We picked the cotton, pulled the soft white tufts
when they erupted, piled them in the grass baskets
we carried on our heads. First Thursday market,
we walked with covered baskets toward the river.
Long walk, but only once a month, First Thursday.
My friend’s mother sold the cotton to the master
tailor, and when she left to trade gossip with other
women, we stayed in the shade of the tailor’s
make-shift shelter, mouths silently agape, watched
as he’d take a puff of cotton, touch tips of two
fingers to his tongue, pinch and twist, roll the first
drawn fibers, form a cord. When it had reached
a hand’s-length, he’d secure it to a small rock, lift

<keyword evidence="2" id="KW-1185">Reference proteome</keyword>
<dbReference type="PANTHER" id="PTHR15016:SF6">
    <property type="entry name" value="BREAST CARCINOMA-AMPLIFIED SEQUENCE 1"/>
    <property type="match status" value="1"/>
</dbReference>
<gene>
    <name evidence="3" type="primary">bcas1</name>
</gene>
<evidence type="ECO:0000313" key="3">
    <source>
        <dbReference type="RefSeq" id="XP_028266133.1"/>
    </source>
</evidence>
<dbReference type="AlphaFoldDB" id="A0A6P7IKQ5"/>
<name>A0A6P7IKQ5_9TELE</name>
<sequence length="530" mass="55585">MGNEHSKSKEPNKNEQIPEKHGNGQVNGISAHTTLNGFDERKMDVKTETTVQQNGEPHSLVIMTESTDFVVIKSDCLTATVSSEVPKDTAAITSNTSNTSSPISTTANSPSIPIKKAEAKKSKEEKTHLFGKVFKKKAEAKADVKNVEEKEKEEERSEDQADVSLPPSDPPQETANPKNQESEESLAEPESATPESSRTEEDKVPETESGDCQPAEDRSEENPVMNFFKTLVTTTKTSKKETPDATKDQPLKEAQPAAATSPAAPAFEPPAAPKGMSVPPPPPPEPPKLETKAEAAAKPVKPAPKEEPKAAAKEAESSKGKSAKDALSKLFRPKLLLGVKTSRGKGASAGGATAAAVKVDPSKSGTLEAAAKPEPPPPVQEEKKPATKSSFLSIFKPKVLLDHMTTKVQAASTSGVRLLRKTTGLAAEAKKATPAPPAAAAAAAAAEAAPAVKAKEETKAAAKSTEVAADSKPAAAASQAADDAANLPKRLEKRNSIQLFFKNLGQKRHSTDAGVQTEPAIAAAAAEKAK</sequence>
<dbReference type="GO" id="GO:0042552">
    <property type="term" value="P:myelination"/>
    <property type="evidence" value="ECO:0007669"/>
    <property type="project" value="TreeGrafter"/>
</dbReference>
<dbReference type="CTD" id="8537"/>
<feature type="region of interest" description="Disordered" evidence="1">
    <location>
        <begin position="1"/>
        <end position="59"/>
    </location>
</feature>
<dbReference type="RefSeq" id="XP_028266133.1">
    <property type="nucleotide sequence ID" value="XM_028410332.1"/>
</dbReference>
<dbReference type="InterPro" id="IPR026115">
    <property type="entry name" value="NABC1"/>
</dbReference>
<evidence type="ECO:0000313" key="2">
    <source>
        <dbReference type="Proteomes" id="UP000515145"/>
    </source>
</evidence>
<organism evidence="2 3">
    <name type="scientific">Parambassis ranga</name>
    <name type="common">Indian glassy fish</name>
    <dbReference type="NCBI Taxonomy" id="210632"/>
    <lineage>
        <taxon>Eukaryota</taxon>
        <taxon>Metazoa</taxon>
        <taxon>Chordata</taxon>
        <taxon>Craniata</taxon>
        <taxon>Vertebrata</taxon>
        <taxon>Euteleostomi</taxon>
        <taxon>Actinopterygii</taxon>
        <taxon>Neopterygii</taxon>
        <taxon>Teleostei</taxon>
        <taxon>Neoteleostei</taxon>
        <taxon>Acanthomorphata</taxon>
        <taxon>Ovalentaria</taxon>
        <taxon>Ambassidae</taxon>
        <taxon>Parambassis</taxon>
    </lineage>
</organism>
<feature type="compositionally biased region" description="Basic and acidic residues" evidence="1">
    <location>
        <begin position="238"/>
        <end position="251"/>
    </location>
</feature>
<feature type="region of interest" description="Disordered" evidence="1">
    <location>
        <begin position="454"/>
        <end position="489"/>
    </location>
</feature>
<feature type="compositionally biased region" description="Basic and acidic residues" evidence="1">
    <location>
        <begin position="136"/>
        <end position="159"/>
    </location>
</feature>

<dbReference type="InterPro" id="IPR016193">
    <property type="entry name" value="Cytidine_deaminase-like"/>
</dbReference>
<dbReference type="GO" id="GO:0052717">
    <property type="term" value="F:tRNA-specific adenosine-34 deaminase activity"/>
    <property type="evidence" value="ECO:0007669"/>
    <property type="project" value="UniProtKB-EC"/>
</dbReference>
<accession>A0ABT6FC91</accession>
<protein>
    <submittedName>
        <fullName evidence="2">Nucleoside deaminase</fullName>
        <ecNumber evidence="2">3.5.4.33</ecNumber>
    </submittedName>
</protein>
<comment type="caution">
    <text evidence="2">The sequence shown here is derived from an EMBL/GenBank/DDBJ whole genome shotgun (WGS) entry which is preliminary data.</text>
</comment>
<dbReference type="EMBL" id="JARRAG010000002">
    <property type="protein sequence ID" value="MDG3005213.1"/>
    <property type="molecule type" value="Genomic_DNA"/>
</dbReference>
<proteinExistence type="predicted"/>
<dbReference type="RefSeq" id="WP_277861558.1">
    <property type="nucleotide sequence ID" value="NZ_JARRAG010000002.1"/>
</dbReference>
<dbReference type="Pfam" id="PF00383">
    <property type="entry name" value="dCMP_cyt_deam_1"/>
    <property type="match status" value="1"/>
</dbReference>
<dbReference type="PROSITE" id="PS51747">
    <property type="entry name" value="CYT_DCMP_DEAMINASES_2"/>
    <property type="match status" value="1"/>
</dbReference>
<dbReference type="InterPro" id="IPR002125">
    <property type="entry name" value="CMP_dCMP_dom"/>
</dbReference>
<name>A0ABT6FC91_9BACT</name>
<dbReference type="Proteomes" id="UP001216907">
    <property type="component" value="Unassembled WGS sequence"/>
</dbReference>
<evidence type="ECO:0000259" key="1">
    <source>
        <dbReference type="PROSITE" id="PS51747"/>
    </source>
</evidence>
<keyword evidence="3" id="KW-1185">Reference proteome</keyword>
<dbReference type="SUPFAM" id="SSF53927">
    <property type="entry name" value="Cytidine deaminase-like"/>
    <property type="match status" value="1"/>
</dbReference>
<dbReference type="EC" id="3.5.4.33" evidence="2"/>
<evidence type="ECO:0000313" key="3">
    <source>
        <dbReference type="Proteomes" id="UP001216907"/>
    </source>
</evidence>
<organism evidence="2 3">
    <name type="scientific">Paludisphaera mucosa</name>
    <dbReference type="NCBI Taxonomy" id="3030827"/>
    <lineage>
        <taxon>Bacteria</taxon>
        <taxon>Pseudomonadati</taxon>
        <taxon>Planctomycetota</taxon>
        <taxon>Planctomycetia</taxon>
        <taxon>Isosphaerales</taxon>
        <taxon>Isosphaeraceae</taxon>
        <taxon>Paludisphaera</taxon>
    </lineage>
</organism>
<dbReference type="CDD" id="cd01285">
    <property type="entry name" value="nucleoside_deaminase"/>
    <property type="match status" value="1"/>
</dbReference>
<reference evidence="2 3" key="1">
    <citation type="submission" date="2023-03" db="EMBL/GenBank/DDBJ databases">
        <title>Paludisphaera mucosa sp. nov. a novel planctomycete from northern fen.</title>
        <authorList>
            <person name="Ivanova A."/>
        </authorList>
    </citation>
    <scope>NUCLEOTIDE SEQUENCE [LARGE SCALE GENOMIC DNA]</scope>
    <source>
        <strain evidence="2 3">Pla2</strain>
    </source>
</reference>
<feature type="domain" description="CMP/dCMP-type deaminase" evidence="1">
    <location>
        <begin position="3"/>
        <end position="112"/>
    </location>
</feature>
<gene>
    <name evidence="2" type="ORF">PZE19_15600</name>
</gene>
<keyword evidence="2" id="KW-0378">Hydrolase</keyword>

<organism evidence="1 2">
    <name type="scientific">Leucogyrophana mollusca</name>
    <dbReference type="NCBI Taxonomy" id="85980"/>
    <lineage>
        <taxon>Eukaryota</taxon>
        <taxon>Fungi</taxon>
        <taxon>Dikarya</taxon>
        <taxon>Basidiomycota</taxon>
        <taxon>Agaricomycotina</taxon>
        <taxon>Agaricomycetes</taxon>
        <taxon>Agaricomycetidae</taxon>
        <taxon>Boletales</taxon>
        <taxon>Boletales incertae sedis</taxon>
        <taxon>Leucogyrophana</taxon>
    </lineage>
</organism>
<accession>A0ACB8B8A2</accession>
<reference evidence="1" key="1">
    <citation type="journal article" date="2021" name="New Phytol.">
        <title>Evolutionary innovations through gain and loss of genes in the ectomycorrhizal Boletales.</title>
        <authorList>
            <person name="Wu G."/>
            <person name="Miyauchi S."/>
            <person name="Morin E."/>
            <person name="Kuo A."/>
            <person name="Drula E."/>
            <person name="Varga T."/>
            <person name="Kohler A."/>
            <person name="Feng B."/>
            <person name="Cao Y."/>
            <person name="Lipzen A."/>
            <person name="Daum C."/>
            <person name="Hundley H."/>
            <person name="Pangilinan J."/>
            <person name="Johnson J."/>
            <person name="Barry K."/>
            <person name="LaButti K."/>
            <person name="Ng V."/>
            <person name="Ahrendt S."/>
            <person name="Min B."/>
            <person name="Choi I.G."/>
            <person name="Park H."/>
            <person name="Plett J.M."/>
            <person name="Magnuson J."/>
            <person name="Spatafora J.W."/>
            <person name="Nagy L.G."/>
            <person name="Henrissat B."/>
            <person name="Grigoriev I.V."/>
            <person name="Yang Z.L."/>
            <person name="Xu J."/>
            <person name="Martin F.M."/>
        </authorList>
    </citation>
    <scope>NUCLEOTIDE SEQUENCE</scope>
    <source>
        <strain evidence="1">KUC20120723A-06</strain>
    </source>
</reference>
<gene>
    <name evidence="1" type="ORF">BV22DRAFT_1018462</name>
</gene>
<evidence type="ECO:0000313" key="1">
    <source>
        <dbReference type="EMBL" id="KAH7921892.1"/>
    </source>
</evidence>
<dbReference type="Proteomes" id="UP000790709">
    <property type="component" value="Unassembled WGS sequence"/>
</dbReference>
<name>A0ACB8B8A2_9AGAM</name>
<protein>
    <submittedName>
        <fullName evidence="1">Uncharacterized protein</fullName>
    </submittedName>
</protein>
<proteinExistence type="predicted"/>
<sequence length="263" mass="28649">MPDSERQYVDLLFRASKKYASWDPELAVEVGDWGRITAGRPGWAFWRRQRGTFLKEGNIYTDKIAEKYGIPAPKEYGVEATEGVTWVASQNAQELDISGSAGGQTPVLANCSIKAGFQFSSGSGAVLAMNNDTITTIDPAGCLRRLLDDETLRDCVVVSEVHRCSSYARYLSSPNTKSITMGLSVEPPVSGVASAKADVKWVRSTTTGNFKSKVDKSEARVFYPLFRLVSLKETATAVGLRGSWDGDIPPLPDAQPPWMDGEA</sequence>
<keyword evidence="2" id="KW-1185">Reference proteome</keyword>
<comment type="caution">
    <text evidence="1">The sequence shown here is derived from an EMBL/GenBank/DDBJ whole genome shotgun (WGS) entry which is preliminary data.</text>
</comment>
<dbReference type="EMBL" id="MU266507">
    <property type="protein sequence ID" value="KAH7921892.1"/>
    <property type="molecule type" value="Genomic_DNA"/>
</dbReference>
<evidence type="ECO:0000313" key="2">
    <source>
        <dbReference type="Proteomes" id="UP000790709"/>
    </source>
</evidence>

the puff in one hand, wind the stone up, let go
and let the rebound spin turn the cotton into thread.
Another Thursday market-day and long past harvest,
but we still came, sat silently in the tailor’s shade.
Those stone-spun threads were now affixed, their
ends knotted to a double-heddle, and he wove them
into even strips, long long and precisely narrow:
each the measured width of his thumb and fingertip.
And another market, still months later, we watched
him push a steel needle through the edges of two
strips held together, form a seam, each stitch was
measured, patient, and when pulled taut, invisible.
Two years of First Thursdays we borrowed shade
and watched as our harvest that he’d purchased
gradually became babba riga, big robe, a fine
and formal garment for a man of great importance,
then embellished: swirls, knives to grace the chest.
Two years of a man’s life spun and woven, stitched
into the fabric of these robes. Two years of a man’s
life, two months blessed embroidery, our cotton.